The Fair Labor Standards Act was enacted by Congress in 193814 to correct and eliminate labor conditions "detrimental to the maintenance of the minimum standard of living necessary for health, efficiency, and general well-being of work- ers."15 The cornerstone of the Act was to provide minimum wages and overtime pay for covered workers.16 According to these requirements, covered employees See, e.g., Linda Wang, Prescription for Success in Sales, EMP. OUTLOOK, Vol. 85, No. 8 at 43-46 (Feb. 19, 2007), available at http://pubs.acs.org/cen/employment/85/8508employment.html ("In the past 10 [sic] years, the number of pharmaceutical sales representatives in the U.S. has tripled from 35,000 in 1995 to 100,000 today, says Bob Davenport, vice president and managing director for the consulting firm Hay Group"). See also John Mack, Fewer Sales Reps Lead to Higher Costs, Nov. 10, 2008, http://pharmamkting.blogspot.com/2008/11/less- sales-reps-lead-to-higher-costs.html citing Anthony Vecchione, Sales Force Report: Loop of Faith, MED.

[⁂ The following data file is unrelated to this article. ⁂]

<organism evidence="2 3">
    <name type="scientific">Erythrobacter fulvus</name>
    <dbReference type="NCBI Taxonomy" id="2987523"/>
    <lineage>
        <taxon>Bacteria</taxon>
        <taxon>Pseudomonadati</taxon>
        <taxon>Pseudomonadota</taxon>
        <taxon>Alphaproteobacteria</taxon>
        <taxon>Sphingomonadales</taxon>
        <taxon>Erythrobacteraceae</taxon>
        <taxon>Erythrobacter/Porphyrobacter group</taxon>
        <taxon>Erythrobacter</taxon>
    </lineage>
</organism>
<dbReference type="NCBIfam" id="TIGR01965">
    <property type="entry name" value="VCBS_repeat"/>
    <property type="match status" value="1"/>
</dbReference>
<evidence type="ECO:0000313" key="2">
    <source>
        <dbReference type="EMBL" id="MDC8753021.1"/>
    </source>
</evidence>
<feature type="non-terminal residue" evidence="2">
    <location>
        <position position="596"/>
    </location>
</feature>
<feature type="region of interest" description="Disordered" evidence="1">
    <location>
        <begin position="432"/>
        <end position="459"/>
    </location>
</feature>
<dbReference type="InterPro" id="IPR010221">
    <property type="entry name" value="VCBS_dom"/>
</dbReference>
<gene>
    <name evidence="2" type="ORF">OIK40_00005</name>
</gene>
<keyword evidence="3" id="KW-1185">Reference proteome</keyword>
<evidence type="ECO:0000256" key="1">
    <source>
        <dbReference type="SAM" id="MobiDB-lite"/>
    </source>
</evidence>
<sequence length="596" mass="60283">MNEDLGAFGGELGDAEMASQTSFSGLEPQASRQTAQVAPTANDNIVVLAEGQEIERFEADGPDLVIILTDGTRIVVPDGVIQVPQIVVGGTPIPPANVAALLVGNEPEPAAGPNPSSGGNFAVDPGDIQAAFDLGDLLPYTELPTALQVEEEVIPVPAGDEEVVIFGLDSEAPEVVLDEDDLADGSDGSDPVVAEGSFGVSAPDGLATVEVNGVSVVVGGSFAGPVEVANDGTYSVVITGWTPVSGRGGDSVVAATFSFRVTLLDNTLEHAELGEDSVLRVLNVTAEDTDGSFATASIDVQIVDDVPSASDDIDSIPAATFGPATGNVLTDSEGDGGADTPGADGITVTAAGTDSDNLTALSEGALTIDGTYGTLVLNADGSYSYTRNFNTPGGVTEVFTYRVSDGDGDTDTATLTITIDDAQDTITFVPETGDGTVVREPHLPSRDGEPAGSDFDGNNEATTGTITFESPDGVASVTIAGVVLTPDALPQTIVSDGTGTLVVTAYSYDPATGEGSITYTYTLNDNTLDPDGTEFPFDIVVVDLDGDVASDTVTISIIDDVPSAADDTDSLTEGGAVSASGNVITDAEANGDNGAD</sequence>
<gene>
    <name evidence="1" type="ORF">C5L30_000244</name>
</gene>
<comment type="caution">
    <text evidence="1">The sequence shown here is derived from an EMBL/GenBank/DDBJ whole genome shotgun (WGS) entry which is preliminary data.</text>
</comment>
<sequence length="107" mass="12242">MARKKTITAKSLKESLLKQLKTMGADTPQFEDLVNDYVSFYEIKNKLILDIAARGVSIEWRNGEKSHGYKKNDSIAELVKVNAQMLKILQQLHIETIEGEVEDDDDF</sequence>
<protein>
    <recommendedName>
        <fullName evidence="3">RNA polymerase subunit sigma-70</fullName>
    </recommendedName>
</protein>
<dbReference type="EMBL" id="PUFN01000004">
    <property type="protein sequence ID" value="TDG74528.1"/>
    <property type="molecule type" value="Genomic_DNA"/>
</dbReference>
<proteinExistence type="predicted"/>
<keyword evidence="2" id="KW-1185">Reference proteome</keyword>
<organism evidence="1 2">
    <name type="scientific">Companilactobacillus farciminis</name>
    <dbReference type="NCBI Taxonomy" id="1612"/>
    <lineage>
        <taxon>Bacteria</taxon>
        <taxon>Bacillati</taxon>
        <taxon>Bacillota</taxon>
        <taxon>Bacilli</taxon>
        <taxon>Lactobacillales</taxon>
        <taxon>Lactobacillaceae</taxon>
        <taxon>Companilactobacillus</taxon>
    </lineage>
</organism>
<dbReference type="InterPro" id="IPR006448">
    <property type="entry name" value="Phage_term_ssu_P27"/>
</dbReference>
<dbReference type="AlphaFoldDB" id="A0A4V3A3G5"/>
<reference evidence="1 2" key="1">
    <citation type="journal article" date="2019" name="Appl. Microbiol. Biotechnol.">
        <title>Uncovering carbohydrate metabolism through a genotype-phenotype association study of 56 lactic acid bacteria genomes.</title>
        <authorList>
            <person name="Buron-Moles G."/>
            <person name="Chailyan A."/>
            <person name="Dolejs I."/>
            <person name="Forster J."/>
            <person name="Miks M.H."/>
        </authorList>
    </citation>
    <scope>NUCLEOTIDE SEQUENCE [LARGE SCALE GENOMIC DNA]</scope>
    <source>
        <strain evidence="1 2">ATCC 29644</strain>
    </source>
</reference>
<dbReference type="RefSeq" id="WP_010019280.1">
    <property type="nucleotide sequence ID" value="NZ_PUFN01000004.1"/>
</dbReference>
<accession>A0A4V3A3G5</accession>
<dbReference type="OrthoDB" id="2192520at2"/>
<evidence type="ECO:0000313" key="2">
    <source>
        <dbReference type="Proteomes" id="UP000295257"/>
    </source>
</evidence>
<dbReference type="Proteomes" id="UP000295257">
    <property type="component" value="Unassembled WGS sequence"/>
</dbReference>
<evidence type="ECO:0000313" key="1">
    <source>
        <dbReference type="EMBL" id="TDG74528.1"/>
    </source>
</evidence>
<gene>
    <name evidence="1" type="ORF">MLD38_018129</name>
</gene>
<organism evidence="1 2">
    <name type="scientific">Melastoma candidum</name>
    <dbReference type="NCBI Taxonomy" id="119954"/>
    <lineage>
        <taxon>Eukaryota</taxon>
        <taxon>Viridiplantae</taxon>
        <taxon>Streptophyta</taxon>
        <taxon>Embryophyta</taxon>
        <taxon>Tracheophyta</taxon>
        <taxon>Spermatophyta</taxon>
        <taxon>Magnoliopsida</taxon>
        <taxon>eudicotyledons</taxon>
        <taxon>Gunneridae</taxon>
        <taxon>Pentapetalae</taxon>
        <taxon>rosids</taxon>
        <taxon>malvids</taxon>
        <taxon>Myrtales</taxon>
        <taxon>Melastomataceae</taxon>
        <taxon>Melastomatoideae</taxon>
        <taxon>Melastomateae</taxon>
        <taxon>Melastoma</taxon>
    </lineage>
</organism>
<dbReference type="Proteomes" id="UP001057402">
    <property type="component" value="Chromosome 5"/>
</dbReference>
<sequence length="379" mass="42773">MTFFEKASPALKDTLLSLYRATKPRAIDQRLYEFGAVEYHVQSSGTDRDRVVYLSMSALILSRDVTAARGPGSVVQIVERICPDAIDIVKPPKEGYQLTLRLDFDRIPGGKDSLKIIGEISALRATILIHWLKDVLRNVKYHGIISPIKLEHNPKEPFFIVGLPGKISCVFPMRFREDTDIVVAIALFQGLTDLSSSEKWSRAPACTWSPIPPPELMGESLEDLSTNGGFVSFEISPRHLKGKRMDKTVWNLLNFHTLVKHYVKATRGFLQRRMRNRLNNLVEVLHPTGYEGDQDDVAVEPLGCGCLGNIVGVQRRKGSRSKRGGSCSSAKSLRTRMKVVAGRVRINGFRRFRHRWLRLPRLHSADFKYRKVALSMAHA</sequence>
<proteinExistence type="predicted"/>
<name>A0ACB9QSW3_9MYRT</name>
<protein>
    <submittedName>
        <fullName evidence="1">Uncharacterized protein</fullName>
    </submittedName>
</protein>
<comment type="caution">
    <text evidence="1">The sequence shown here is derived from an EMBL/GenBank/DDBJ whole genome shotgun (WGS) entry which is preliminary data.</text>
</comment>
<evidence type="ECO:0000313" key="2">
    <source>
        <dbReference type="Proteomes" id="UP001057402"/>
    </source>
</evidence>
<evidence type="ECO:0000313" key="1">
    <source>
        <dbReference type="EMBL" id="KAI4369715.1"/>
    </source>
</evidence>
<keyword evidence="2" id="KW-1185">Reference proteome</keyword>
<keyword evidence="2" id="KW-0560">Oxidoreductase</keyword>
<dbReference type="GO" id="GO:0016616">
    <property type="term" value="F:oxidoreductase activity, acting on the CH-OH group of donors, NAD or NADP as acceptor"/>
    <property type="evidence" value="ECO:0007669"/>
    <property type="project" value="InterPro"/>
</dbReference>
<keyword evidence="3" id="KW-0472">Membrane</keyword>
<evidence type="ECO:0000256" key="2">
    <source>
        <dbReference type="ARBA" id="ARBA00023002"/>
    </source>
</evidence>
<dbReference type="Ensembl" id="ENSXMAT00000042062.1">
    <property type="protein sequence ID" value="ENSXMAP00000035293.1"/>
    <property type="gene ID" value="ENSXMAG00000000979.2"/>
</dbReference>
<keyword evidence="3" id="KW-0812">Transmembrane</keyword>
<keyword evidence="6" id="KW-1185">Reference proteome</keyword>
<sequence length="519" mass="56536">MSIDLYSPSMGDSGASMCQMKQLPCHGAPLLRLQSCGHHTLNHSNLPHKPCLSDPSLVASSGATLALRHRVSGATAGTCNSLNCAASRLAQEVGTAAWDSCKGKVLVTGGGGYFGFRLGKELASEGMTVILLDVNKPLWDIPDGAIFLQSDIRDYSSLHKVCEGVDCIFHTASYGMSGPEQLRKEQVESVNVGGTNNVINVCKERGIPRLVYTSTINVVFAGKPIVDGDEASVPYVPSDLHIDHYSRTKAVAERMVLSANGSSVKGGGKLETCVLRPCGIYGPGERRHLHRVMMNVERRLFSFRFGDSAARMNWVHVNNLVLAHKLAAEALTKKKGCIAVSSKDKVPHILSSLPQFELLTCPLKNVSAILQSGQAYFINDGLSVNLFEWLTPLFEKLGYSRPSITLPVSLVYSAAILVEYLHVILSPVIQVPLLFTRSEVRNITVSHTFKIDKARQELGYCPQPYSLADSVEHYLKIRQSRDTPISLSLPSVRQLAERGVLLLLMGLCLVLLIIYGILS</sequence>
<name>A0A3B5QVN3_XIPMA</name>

MARKETING & MEDIA, Nov. 2008, at 38, available at http:/www.mmm-online.com/Sales-Force-Report-Loop-of- Faith/article/120164/ (sales force numbers have been declining since 2005 when they peaked at 99,910 to 97,963 in 2006 and 94,308 in 2007. The number further declined in 2008 to 91,652). Accord In re Novartis Wage & Hour Litig., 593 F. Supp. 2d 637, 641 (S.D.N.Y. 2009) (stating that of 13,000 employees nationwide, 6000 were sales representatives); Amendola v. Bristol-Myers Squibb Co., 558 F. Supp.2d 459, 463 (S.D.N.Y. 2008) (compa- ny employs "about 2400" pharmaceutical representatives); Wang, supra note 10 (GlaxoSmithKline had approx- imately 10,000 sales representatives in 2007). Trends and Indicators, supra note 2. Pharmaceutical Sales Representative Salary Survey Data, Economic Research Institute (Apr. 29, 2009), for Charlotte, North Carolina, Orlando, Florida, Phoenix, Arizona, Indianapolis, Indiana, Dallas, Texas, Atlanta, Georgia, Manhattan, New York, Houston, Texas, Los Angeles, California and Chicago, Illinois). See, e.g., Clint Cora, Starting Salary and Income Ranges for Pharmaceutical Drug Sales Representa- _sales_representatives. Accord Mack, supra note 10 (average total compensation in 2007 for pharmaceutical sales representatives was $94,200 which would be higher than the average salary). Fair Labor Standards Act, Pub. L. No. 75-718, Ch. 676, 52 Stat. 1060 (1938) (codified at 29 U.S.C. §§ 29 U.S.C. § 202. See 29 U.S.C. §§ 206, 207 (providing for minimum wage and overtime). : Fair Labor Standards and the Pharmaceuticals Industry Fair Labor Standards and the Pharmaceuticals Industry are entitled to a minimum hourly wage for each hour worked17 and at least one and one-half times an employee's regular wage rate for hours worked over forty in a given workweek.18 According to the Department of Labor, the minimum wage and overtime pay requirements are "among the nation's most important worker protec- The FLSA also contains various exemptions from the overtime requirement for, among others, executive, professional, and administrative workers, and outside salespersons.20 These "exemptions" cover millions of workers.21 As a matter of law, these exemptions are to be narrowly construed against the employer seeking to assert them and will be limited to those workers "plainly and unmistakably" within the exemptions' "terms and spirit."22 The burden of invoking these exemptions rests with the employer.23 According to the Department of Labor: The legislative history [of the Fair Labor Standards Act] indicates that [the Act's] exemptions were premised on the belief that the workers exempted typically earned salaries well above the mini- mum wage, and they were presumed to enjoy other compensatory privileges such as above average fringe benefits and better oppor- tunities for advancement setting them apart from the nonexempt workers entitled to overtime pay. Further, the type of work they performed was difficult to standardize to any time frame and could not easily be spread to other workers after 40 hours in a week, making compliance with the overtime provisions difficult and gen- eral y precluding the potential job expansion intended by the FLSA's time-and-a-half overtime premium.24 Of particular relevance to overtime claims brought by pharmaceutical sales representatives are the exemptions for outside salespersons and administrative em- See 29 U.S.C. § 206 (providing that presently the minimum hourly wage is $7.25 under the FLSA). 29 U.S.C. § 207. Dep't of Labor, Wage & Hour Div., Defining and Delimiting the Exemptions for Executive, Adminis- trative, Professional, Outside Sales and Computer Employees; Final Rule, 69 Fed. Reg. 22122, 22123 (Apr. 23, 2004) [hereinafter Final Rule]. 29 U.S.C. §213(a)(1) (2009). The exemption for executive, professional and administrative employees is commonly referred to as the "white-collar exemptions." See, e.g., Scott D. Miller, Revitalizing the FLSA, HOFSTRA LAB. & EMPL. L.J. 1 (2001) (providing a comprehensive discussion of the FLSA and its history). Peter Romer-Friedman, Eliot Spitzer Meets Mother Jones: How State Attorneys General Can Enforce State Wage and Hour Laws, 39 COLUM. J.L. SOC. PROBS. 495, 501 (2006). Arnold v. Ben Kanowsky, Inc., 362 U.S. 388, 392 (1960); Davis v. Mountaire Farms, Inc., 453 F.3d 554, 556 (3d Cir. 2006); Bilyou v. Dutchess Beer Distribs., Inc., 300 F.3d 217, 222 (2d Cir. 2002). Bilyou, 300 F.3d at 222. Final Rule, supra note 19, at 22123-24. Compare Ruggeri v. Boehringer Ingelheim Pharms., Inc., 585 F. Supp. 2d 254 (D. Conn. 2008) (find- ing sales representatives to be non-exempt and therefore covered by the FLSA's overtime provisions) with In re Novartis Wage & Hour Litig., 593 F. Supp. 2d 637 (S.D.N.Y. 2009) (concluding that sales representatives are exempt from the FLSA's overtime provisions both as outside salesmen and administrative employees). Published by Digital Commons @ Barry Law, 2009 Barry Law Review, Vol. 13, Iss. 1 [2009], Art. 1 Barry Law Review OUTSIDE SALESMAN EXEMPTION